Published Sep 08, 2017For those wired a certain way, Tera Melos is the best fucking band on this beautiful, disgusting space rock we're all riding. Clearly, there's no one best anything in any creative field, but Tera Melos put every ounce of themselves into the music they make. They distil a quintessential version of their unique musical perspective, composed of an array of influences that create a unique sonic love signature.
But I digress: let's get back to that gross and gorgeous space rock metaphor and how it actually describes the music this demented, brilliant trio of Earth citizens make. Tera Melos trade in a euphoric amalgamation of beauty and brutality, all with a palpable sense of the absurd. Making Muppet versions of the Flaming Lips and the Dillinger Escape Plan dry hump at Disneyland is the most reductive description I can think of.
Trash Generator, the band's third album with its current lineup of Nick Reinhart (guitar, vocals), Nathan Latona (bass, vocals) and John Clardy (beast drums) concentrates everything that makes the band so fantastic — insane song structures, catchy falsetto pop-punk vocals atop gnarled riffs that mutate into alien anthems, crystalline progressive pop riffs at the turn of a dime — into tight, song-centric packages. Each overall composition is allowed a bit more breathing room and cohesive space for melody while still being as complicated as anything else the band have done.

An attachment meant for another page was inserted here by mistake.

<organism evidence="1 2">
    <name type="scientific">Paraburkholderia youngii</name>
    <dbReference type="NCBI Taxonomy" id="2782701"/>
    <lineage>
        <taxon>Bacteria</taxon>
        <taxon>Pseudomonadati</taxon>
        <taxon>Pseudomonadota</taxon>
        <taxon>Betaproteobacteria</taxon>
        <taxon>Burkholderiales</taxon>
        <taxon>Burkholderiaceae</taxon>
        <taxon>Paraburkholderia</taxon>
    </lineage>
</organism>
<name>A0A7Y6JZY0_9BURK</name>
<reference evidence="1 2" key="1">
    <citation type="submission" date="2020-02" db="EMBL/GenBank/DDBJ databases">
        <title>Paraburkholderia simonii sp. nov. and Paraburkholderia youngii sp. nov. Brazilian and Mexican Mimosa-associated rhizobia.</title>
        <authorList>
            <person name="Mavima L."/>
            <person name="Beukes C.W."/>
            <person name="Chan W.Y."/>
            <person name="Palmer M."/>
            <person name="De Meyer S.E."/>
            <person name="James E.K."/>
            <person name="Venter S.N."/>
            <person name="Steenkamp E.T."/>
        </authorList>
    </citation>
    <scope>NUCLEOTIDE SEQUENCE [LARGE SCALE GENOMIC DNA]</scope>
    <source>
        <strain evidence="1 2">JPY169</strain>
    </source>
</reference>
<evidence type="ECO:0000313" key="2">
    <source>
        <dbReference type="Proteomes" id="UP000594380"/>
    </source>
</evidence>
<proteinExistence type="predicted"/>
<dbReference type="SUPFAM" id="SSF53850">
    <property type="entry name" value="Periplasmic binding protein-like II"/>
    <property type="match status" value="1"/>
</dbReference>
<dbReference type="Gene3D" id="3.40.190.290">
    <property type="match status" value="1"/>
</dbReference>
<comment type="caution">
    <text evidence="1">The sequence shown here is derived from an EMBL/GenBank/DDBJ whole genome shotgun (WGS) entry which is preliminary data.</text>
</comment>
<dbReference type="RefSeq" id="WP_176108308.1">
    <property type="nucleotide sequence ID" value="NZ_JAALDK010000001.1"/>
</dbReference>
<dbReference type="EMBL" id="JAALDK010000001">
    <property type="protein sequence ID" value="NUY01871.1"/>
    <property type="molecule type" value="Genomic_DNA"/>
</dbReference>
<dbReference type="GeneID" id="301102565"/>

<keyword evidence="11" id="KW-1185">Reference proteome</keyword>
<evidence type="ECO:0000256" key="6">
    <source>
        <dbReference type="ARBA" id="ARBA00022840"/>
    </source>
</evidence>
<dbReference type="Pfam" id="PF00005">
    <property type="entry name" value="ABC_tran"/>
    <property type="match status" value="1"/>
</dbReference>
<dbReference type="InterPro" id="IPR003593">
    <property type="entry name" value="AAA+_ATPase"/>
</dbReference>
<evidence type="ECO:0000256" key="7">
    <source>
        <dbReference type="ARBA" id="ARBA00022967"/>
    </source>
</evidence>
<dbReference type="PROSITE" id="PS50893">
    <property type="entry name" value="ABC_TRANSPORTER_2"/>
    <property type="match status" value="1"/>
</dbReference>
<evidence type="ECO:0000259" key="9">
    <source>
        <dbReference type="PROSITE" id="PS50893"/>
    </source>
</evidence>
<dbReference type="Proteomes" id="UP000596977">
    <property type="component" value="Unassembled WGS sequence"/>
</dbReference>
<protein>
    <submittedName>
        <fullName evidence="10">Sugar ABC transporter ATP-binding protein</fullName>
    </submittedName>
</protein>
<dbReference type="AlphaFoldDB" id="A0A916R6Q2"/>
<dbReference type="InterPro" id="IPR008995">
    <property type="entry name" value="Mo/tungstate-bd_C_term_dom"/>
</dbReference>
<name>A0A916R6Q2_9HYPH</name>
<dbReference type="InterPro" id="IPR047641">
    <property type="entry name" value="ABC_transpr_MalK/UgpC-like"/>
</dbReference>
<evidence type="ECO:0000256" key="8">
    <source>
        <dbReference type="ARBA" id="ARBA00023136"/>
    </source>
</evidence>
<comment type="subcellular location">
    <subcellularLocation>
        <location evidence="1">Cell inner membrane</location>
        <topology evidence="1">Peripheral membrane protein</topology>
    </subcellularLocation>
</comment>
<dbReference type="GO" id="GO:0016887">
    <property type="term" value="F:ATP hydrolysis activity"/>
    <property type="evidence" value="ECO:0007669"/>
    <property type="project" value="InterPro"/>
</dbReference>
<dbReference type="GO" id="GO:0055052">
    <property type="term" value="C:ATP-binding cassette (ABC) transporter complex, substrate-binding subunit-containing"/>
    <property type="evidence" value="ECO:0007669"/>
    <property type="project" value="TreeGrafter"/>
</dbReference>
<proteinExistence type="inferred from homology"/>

Nick Reinhart's sound design is the most notable area of the band's growth on this album. There's a reason he jibes so well with Nels Cline (Wilco) on their side project, Big Walnuts Yonder: the level of detailed care and creativity he puts into every facet of the sounds he generates with his guitar is of the highest order. We're talking Hendrix, Weinman, Corgan, Moore and Ranaldo, Ronald Jones levels of ingenuity.
Perhaps the only quibble I can grasp at is that the bass and drums, despite being absolutely awesomely performed, are a smidgen low in the mix and generally overshadowed by the phenomenal guitar sound. It absolutely works on this album, but it'd be interesting to see what could happen with trade-offs in which instruments are bringing the sonic strangeness in the future.
Regardless, Tera Melos are in peak form on Trash Generator, dropping yet another album gorily bursting with uncontainable, joyous, genre-janking musicality and reaffirming them as the best rock band in my world. (Sargent House)